This indicates that the end of the full moon of Caitra, which begins the days of waning, is the beginning of Vaiśākha and is the first month of the year. The quote beginning “Mañjuśrī also, six hundred years after I have passed away” can therefore be left as it is, and the above commentary quotes are freed of contradiction.37 Therefore, as asserted by those of the earlier traditions of Ra and Dro, by Palden Lama Dampa,38 and as explained by the Puṇḍarīka Transmission, the explanation that the Conqueror taught the Root Tantra on the full moon of Caitra as he approached his passing away can be seen to be correct.
To summarize, the focus of the doubts is whether our teacher taught the Root Tantra in the year in which he passed away or in the year following his enlightenment. If the second year of his enlightenment is posited as the year he taught the Root Tantra, an eclipse of the moon on the night of the full moon of Vaiśākha at the time of his enlightenment cannot in any way be constructed in the charts. Some (such as Jamyang Chögön)39 have constructed a chart showing an eclipse on the full moon of Vaiśākha of the viśva Water Horse year just before the beginning of the prophesied six hundred years. This is a reverse calculation using karaṇa astronomy, but within this particular method of calculation there are many quantitative faults regarding the sun and the planets in the 1,682 years,40 and so it is not valid.
Some (such as Chögyal Jangpa)41 have formulated an eclipse of the full moon in Vaiśākha of the vyaya Iron Snake year occurring in daytime. The way the chart was constructed is correct, but there is no terminology for Rāhu grasping the moon in the daytime. Moreover, the quote from the Abhiniṣkramaṇasūtra says:
To King Śuddhodana, his people said, “Please the gods! The prince has attained the highest wisdom!” When that was heard, and on that very day, a son was born to Yaśodhara and a son was 35born to Amṛtodana. On that day also, the moon was held by Rāhu.42
This passage speaks as if the moon being held by Rāhu was actually seen by those around King Śuddhodana. Concerning the phrase “on that day,” the calculation of one complete day is referred to as the “calculation of a day.” Similarly, it is the complete day within which the eclipse occurred that is spoken of in the phrase “on that day.” 
Therefore, our teacher taught the Root Tantra on the full moon of Caitra just before he passed away. The time of his passing is established as being the final part of the Vaiśākha full moon of vikrama Iron Dragon year. Eighty-one years back from that year is the Iron Monkey year and is established as the year of our teacher’s birth. The month, the date, and planetary positions can be known by a thorough study of the Puṇḍarīka Transmission.
Compilation of the Tantra
This has two outlines:
1. Compilation of the Root Tantra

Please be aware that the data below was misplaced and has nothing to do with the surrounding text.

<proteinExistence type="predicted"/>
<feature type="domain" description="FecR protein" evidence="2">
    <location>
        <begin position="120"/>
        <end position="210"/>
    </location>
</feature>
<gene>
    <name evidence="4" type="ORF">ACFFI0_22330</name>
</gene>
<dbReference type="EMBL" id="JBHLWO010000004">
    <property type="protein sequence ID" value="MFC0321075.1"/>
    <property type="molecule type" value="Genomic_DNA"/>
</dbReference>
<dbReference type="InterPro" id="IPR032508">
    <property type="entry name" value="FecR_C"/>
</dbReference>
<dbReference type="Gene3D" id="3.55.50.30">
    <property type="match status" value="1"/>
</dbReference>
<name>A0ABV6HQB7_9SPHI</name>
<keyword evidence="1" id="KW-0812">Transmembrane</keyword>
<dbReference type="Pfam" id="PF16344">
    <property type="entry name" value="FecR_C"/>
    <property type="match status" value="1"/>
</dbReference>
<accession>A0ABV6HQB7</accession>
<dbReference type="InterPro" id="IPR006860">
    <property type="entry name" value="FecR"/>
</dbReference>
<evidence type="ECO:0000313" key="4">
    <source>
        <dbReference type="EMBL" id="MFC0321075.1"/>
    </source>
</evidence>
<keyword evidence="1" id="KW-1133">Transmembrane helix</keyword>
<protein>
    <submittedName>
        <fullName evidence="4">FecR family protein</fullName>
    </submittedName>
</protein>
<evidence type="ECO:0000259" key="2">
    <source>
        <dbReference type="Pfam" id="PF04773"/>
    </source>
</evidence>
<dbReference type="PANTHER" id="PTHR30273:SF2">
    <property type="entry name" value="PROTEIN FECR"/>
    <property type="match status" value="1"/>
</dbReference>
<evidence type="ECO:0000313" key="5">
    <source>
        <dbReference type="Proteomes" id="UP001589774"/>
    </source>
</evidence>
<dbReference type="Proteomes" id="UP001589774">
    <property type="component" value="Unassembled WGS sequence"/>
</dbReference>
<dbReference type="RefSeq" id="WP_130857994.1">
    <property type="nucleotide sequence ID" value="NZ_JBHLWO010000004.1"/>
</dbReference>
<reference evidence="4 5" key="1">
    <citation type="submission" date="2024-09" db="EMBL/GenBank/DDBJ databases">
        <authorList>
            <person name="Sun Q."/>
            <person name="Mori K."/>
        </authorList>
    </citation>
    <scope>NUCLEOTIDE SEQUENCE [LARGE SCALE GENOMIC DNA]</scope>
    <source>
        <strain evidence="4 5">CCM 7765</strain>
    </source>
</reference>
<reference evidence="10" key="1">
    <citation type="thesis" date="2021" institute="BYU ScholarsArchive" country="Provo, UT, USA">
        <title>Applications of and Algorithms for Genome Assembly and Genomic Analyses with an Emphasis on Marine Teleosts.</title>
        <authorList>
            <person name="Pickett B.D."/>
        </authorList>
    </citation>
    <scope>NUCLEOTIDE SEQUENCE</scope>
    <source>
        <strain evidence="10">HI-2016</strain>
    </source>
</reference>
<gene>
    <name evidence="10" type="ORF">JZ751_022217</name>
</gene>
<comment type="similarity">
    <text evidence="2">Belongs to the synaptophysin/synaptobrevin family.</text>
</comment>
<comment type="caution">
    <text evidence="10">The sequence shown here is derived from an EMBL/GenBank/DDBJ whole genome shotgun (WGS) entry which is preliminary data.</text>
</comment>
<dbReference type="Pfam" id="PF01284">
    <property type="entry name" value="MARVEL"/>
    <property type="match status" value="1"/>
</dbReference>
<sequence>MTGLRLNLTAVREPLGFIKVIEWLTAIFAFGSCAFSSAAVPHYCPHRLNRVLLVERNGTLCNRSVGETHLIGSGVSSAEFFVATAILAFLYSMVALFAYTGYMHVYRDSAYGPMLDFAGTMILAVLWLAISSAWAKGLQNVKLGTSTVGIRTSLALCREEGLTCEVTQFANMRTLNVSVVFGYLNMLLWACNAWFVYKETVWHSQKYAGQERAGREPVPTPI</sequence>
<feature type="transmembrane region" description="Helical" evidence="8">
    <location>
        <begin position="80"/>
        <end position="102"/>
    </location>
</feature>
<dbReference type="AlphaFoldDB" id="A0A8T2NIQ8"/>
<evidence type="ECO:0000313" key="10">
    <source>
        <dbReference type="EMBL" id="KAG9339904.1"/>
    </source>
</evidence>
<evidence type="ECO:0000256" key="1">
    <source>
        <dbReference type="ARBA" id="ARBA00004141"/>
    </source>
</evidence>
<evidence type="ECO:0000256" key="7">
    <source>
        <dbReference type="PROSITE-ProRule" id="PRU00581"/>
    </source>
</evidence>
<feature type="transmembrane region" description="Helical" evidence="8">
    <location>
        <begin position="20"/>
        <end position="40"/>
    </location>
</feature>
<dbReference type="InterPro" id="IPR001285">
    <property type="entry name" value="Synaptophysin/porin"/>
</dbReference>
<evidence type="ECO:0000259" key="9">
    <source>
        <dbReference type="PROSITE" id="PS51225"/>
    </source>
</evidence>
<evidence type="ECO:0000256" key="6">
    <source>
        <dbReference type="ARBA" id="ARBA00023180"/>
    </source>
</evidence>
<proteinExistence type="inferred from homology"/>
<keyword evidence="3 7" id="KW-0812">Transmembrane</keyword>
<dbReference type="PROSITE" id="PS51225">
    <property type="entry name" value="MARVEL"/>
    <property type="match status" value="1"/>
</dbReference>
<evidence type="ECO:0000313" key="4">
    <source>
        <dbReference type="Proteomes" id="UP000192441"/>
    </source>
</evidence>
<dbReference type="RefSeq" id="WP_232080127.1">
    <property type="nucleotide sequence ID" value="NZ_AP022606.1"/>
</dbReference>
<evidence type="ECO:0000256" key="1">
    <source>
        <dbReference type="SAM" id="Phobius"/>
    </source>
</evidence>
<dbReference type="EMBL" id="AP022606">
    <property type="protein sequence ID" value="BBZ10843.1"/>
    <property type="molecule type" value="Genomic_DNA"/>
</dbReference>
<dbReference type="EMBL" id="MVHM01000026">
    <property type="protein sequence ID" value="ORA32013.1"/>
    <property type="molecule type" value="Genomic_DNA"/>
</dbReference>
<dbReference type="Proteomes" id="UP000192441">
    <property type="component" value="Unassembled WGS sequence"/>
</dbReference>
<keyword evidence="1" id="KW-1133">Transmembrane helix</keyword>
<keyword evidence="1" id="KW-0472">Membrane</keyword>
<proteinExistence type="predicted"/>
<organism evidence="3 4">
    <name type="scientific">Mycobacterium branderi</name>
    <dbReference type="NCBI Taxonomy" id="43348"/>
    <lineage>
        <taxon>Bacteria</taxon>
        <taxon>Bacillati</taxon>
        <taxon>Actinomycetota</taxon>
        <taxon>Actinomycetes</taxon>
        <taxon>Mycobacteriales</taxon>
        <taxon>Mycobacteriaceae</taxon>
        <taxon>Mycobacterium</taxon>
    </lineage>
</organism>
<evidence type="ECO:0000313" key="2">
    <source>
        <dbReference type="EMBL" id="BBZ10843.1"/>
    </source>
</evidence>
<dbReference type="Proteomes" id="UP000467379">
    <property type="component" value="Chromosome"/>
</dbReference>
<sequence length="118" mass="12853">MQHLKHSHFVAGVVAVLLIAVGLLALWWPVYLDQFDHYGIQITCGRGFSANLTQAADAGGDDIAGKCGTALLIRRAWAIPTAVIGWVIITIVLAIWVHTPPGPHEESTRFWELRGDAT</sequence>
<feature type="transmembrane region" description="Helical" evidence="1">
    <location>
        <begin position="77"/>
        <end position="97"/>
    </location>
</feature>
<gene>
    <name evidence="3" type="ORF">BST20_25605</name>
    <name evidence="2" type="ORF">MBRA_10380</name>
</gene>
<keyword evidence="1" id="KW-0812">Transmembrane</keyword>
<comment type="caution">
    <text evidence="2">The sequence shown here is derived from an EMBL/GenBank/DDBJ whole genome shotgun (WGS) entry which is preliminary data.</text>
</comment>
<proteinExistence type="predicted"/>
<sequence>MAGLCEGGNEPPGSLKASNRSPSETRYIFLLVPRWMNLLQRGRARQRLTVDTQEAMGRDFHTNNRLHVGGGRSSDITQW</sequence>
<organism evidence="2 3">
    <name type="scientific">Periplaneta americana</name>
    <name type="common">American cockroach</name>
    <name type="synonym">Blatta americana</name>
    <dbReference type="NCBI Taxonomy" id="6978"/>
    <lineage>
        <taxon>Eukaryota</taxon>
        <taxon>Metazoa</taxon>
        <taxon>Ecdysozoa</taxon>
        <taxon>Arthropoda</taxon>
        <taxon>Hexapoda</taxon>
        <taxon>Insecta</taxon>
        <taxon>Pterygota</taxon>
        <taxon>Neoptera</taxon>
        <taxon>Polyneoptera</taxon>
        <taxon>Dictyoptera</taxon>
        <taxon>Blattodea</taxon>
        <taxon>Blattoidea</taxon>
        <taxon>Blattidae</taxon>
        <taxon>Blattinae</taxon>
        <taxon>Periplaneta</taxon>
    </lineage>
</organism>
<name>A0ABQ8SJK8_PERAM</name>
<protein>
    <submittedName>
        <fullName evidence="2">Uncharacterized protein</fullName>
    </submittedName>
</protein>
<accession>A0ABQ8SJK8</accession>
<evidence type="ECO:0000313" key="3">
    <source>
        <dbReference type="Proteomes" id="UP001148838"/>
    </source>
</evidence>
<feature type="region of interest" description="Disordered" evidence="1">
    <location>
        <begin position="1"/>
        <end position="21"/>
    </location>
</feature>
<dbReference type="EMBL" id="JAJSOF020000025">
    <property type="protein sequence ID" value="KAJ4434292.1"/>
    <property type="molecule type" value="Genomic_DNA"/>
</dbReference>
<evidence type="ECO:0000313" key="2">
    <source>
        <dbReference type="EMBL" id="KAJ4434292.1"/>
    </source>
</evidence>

2. Compilation of the Condensed Tantra
Compilation of the Root Tantra
In the Realms chapter, in the third summary it says:
Because of the ascertainment of the Tathāgata, the twelve-thousand-verse King of Tantras and the Extensive Commentary of sixty thousand verses were written down in the languages of Shambhala and other lands and were taught by King Sucandra to those who lived in the many towns of the ninety-six lands.43
Our teacher taught the Root Tantra on the full moon of Caitra in the Iron Dragon year. King Sucandra memorized the text and returned to Shambhala. After our teacher passed away, he wrote down the Root Tantra as well as his own composition, the sixty-thousand-verse Extensive Commentary, in the language of Shambhala. These he taught to the ninety-six kings of the nine hundred and sixty million towns and to other fortunate beings for three 36years from the Iron Dragon year to the Water Horse year. Having completed his teachings in the Water Horse year, in the following Water Sheep year he created the Kālacakra mandala in order to bring about the causes of siddhi in others. There he displayed magical powers and passed away.
Where was this mandala created, and how was it created? South of the city of Kalāpa is the park of Malaya, twelve yojana across and of the same size as Kalāpa. There in its the center, built entirely of the five precious stones whose nature was that of gods and goddesses, stood the body mandala with four sides and four entrances. It was four hundred cubits wide, adorned by four portals and the eight cemeteries, enclosed by five walls, surrounded by the four mandala environments of earth and so forth and encircled by the vajra garland. 
Within the body mandala and of half its size was the speech mandala with four sides and four entrances, adorned by four portals and enclosed by five walls. In the center of the speech mandala and of half its size again was the mind mandala with four sides and four entrances, adorned by four portals and enclosed by three walls. In the center of the mind mandala and of half its size was the mandala of gnosis, beautified by sixteen pillars. In its center and of half its size was a lotus of eight petals. This mandala, with every feature complete, was created by the power of mind.